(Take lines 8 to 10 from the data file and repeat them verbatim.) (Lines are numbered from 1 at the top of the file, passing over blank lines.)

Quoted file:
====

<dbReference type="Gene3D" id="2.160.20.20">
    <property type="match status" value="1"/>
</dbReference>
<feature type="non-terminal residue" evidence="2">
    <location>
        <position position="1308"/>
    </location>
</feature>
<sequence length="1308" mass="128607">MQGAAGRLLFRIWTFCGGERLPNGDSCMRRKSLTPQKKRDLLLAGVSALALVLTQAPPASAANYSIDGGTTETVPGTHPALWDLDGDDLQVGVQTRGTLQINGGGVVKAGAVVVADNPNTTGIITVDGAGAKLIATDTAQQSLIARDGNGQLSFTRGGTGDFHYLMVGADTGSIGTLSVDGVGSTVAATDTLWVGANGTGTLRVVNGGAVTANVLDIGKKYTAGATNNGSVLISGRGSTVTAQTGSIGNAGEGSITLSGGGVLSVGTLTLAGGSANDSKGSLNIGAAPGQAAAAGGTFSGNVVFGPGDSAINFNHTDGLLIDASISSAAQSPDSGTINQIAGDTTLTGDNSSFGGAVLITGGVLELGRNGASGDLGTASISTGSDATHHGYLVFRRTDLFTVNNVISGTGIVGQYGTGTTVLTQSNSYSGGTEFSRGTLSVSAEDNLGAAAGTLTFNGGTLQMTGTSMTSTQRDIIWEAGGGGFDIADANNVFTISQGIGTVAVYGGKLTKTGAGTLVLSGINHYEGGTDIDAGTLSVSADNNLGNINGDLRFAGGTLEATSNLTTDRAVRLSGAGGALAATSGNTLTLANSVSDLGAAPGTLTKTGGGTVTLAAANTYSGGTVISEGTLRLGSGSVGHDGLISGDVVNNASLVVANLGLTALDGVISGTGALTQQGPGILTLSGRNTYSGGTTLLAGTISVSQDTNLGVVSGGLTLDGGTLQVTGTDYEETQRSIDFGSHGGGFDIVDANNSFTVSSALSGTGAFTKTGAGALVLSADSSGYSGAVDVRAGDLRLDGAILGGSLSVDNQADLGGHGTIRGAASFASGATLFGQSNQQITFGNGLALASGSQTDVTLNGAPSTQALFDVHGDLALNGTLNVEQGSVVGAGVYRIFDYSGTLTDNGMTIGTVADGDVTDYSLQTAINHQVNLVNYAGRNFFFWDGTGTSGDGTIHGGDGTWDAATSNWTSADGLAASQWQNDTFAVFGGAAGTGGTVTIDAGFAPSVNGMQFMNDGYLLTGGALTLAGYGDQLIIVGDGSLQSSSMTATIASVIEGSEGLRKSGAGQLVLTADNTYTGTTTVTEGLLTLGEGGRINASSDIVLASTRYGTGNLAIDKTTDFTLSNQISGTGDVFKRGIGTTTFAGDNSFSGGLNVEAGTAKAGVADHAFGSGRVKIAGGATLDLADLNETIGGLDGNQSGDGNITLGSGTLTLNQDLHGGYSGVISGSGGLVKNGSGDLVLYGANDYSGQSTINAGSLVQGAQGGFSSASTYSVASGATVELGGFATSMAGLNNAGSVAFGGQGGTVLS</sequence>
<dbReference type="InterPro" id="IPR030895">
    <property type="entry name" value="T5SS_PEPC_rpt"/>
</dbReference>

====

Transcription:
</feature>
<sequence length="1308" mass="128607">MQGAAGRLLFRIWTFCGGERLPNGDSCMRRKSLTPQKKRDLLLAGVSALALVLTQAPPASAANYSIDGGTTETVPGTHPALWDLDGDDLQVGVQTRGTLQINGGGVVKAGAVVVADNPNTTGIITVDGAGAKLIATDTAQQSLIARDGNGQLSFTRGGTGDFHYLMVGADTGSIGTLSVDGVGSTVAATDTLWVGANGTGTLRVVNGGAVTANVLDIGKKYTAGATNNGSVLISGRGSTVTAQTGSIGNAGEGSITLSGGGVLSVGTLTLAGGSANDSKGSLNIGAAPGQAAAAGGTFSGNVVFGPGDSAINFNHTDGLLIDASISSAAQSPDSGTINQIAGDTTLTGDNSSFGGAVLITGGVLELGRNGASGDLGTASISTGSDATHHGYLVFRRTDLFTVNNVISGTGIVGQYGTGTTVLTQSNSYSGGTEFSRGTLSVSAEDNLGAAAGTLTFNGGTLQMTGTSMTSTQRDIIWEAGGGGFDIADANNVFTISQGIGTVAVYGGKLTKTGAGTLVLSGINHYEGGTDIDAGTLSVSADNNLGNINGDLRFAGGTLEATSNLTTDRAVRLSGAGGALAATSGNTLTLANSVSDLGAAPGTLTKTGGGTVTLAAANTYSGGTVISEGTLRLGSGSVGHDGLISGDVVNNASLVVANLGLTALDGVISGTGALTQQGPGILTLSGRNTYSGGTTLLAGTISVSQDTNLGVVSGGLTLDGGTLQVTGTDYEETQRSIDFGSHGGGFDIVDANNSFTVSSALSGTGAFTKTGAGALVLSADSSGYSGAVDVRAGDLRLDGAILGGSLSVDNQADLGGHGTIRGAASFASGATLFGQSNQQITFGNGLALASGSQTDVTLNGAPSTQALFDVHGDLALNGTLNVEQGSVVGAGVYRIFDYSGTLTDNGMTIGTVADGDVTDYSLQTAINHQVNLVNYAGRNFFFWDGTGTSGDGTIHGGDGTWDAATSNWTSADGLAASQWQNDTFAVFGGAAGTGGTVTIDAGFAPSVNGMQFMNDGYLLTGGALTLAGYGDQLIIVGDGSLQSSSMTATIASVIEGSEGLRKSGAGQLVLTADNTYTGTTTVTEGLLTLGEGGRINASSDIVLASTRYGTGNLAIDKTTDFTLSNQISGTGDVFKRGIGTTTFAGDNSFSGGLNVEAGTAKAGVADHAFGSGRVKIAGGATLDLADLNETIGGLDGNQSGDGNITLGSGTLTLNQDLHGGYSGVISGSGGLVKNGSGDLVLYGANDYSGQSTINAGSLVQGAQGGFSSASTYSVASGATVELGGFATSMAGLNNAGSVAFGGQGGTVLS</sequence>
<dbReference type="InterPro" id="IPR030895">